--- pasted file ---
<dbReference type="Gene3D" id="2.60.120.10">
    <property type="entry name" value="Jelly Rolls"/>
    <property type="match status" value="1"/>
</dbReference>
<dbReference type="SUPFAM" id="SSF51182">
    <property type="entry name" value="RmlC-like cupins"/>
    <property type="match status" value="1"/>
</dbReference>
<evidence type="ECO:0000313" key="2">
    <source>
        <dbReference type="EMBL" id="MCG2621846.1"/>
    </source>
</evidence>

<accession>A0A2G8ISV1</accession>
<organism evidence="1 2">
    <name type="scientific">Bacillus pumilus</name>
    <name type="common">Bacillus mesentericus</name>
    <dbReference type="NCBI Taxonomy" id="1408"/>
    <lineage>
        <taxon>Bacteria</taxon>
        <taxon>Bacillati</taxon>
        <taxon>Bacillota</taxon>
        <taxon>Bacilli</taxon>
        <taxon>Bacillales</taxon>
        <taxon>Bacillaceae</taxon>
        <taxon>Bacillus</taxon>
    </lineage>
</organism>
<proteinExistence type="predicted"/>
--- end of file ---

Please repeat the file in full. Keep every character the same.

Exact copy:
<dbReference type="Gene3D" id="2.60.120.10">
    <property type="entry name" value="Jelly Rolls"/>
    <property type="match status" value="1"/>
</dbReference>
<dbReference type="SUPFAM" id="SSF51182">
    <property type="entry name" value="RmlC-like cupins"/>
    <property type="match status" value="1"/>
</dbReference>
<evidence type="ECO:0000313" key="2">
    <source>
        <dbReference type="EMBL" id="MCG2621846.1"/>
    </source>
</evidence>

<accession>A0A2G8ISV1</accession>
<organism evidence="1 2">
    <name type="scientific">Bacillus pumilus</name>
    <name type="common">Bacillus mesentericus</name>
    <dbReference type="NCBI Taxonomy" id="1408"/>
    <lineage>
        <taxon>Bacteria</taxon>
        <taxon>Bacillati</taxon>
        <taxon>Bacillota</taxon>
        <taxon>Bacilli</taxon>
        <taxon>Bacillales</taxon>
        <taxon>Bacillaceae</taxon>
        <taxon>Bacillus</taxon>
    </lineage>
</organism>
<proteinExistence type="predicted"/>